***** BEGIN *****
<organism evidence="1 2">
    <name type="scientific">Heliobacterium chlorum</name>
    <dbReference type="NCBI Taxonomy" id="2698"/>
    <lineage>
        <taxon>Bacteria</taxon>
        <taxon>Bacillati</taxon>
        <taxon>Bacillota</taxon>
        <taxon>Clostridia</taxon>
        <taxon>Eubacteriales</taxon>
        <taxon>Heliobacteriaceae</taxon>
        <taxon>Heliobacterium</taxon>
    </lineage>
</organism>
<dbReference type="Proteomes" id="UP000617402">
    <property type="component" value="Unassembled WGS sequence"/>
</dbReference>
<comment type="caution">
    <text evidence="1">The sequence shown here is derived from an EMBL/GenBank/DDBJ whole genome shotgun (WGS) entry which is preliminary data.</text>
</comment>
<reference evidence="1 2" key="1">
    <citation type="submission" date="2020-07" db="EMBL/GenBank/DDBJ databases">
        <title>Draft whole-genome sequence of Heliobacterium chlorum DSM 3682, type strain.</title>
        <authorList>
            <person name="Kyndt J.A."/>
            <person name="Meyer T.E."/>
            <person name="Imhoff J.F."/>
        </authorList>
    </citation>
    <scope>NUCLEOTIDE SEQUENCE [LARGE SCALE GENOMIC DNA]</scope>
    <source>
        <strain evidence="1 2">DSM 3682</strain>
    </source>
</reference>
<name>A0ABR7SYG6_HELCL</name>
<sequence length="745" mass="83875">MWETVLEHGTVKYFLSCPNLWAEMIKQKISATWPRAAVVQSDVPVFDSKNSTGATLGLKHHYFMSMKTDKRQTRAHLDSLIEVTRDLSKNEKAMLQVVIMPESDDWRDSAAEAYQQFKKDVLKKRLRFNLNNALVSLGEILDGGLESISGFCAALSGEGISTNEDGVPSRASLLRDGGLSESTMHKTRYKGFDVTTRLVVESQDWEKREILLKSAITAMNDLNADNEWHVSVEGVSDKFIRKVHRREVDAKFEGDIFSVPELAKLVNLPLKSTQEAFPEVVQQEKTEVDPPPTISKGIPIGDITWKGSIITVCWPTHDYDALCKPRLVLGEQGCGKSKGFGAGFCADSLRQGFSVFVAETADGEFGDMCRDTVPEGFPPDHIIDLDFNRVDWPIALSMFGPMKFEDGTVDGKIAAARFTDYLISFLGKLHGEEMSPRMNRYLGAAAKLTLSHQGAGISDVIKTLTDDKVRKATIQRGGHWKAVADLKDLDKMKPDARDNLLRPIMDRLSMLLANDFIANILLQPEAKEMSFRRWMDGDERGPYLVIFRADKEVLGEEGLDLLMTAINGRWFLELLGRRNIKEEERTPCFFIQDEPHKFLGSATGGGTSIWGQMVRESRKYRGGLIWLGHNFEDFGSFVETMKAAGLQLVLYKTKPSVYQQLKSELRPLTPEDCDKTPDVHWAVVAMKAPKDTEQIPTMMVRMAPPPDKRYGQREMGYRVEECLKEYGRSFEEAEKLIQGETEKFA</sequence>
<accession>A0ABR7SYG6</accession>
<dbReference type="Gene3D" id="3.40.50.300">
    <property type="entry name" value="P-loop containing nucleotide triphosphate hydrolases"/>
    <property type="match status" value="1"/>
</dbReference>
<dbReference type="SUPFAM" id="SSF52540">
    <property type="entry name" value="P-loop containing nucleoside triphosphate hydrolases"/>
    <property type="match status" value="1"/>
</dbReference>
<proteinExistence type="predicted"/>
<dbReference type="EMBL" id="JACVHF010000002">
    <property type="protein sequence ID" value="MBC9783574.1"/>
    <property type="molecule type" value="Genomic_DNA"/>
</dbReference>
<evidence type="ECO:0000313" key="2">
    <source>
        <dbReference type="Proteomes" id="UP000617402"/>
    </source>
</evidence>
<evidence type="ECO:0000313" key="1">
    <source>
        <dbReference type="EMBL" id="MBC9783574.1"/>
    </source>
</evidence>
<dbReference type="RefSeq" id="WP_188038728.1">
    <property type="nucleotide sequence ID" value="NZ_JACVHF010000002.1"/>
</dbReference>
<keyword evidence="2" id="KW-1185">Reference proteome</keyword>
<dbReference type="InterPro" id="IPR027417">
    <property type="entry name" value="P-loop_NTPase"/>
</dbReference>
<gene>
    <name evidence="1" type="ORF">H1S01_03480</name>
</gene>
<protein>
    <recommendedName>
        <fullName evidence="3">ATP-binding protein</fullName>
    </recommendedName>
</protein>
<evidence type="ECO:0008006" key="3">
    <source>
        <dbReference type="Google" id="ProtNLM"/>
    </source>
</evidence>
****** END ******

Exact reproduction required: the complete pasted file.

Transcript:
<organism evidence="1 2">
    <name type="scientific">Heliobacterium chlorum</name>
    <dbReference type="NCBI Taxonomy" id="2698"/>
    <lineage>
        <taxon>Bacteria</taxon>
        <taxon>Bacillati</taxon>
        <taxon>Bacillota</taxon>
        <taxon>Clostridia</taxon>
        <taxon>Eubacteriales</taxon>
        <taxon>Heliobacteriaceae</taxon>
        <taxon>Heliobacterium</taxon>
    </lineage>
</organism>
<dbReference type="Proteomes" id="UP000617402">
    <property type="component" value="Unassembled WGS sequence"/>
</dbReference>
<comment type="caution">
    <text evidence="1">The sequence shown here is derived from an EMBL/GenBank/DDBJ whole genome shotgun (WGS) entry which is preliminary data.</text>
</comment>
<reference evidence="1 2" key="1">
    <citation type="submission" date="2020-07" db="EMBL/GenBank/DDBJ databases">
        <title>Draft whole-genome sequence of Heliobacterium chlorum DSM 3682, type strain.</title>
        <authorList>
            <person name="Kyndt J.A."/>
            <person name="Meyer T.E."/>
            <person name="Imhoff J.F."/>
        </authorList>
    </citation>
    <scope>NUCLEOTIDE SEQUENCE [LARGE SCALE GENOMIC DNA]</scope>
    <source>
        <strain evidence="1 2">DSM 3682</strain>
    </source>
</reference>
<name>A0ABR7SYG6_HELCL</name>
<sequence length="745" mass="83875">MWETVLEHGTVKYFLSCPNLWAEMIKQKISATWPRAAVVQSDVPVFDSKNSTGATLGLKHHYFMSMKTDKRQTRAHLDSLIEVTRDLSKNEKAMLQVVIMPESDDWRDSAAEAYQQFKKDVLKKRLRFNLNNALVSLGEILDGGLESISGFCAALSGEGISTNEDGVPSRASLLRDGGLSESTMHKTRYKGFDVTTRLVVESQDWEKREILLKSAITAMNDLNADNEWHVSVEGVSDKFIRKVHRREVDAKFEGDIFSVPELAKLVNLPLKSTQEAFPEVVQQEKTEVDPPPTISKGIPIGDITWKGSIITVCWPTHDYDALCKPRLVLGEQGCGKSKGFGAGFCADSLRQGFSVFVAETADGEFGDMCRDTVPEGFPPDHIIDLDFNRVDWPIALSMFGPMKFEDGTVDGKIAAARFTDYLISFLGKLHGEEMSPRMNRYLGAAAKLTLSHQGAGISDVIKTLTDDKVRKATIQRGGHWKAVADLKDLDKMKPDARDNLLRPIMDRLSMLLANDFIANILLQPEAKEMSFRRWMDGDERGPYLVIFRADKEVLGEEGLDLLMTAINGRWFLELLGRRNIKEEERTPCFFIQDEPHKFLGSATGGGTSIWGQMVRESRKYRGGLIWLGHNFEDFGSFVETMKAAGLQLVLYKTKPSVYQQLKSELRPLTPEDCDKTPDVHWAVVAMKAPKDTEQIPTMMVRMAPPPDKRYGQREMGYRVEECLKEYGRSFEEAEKLIQGETEKFA</sequence>
<accession>A0ABR7SYG6</accession>
<dbReference type="Gene3D" id="3.40.50.300">
    <property type="entry name" value="P-loop containing nucleotide triphosphate hydrolases"/>
    <property type="match status" value="1"/>
</dbReference>
<dbReference type="SUPFAM" id="SSF52540">
    <property type="entry name" value="P-loop containing nucleoside triphosphate hydrolases"/>
    <property type="match status" value="1"/>
</dbReference>
<proteinExistence type="predicted"/>
<dbReference type="EMBL" id="JACVHF010000002">
    <property type="protein sequence ID" value="MBC9783574.1"/>
    <property type="molecule type" value="Genomic_DNA"/>
</dbReference>
<evidence type="ECO:0000313" key="2">
    <source>
        <dbReference type="Proteomes" id="UP000617402"/>
    </source>
</evidence>
<evidence type="ECO:0000313" key="1">
    <source>
        <dbReference type="EMBL" id="MBC9783574.1"/>
    </source>
</evidence>
<dbReference type="RefSeq" id="WP_188038728.1">
    <property type="nucleotide sequence ID" value="NZ_JACVHF010000002.1"/>
</dbReference>
<keyword evidence="2" id="KW-1185">Reference proteome</keyword>
<dbReference type="InterPro" id="IPR027417">
    <property type="entry name" value="P-loop_NTPase"/>
</dbReference>
<gene>
    <name evidence="1" type="ORF">H1S01_03480</name>
</gene>
<protein>
    <recommendedName>
        <fullName evidence="3">ATP-binding protein</fullName>
    </recommendedName>
</protein>
<evidence type="ECO:0008006" key="3">
    <source>
        <dbReference type="Google" id="ProtNLM"/>
    </source>
</evidence>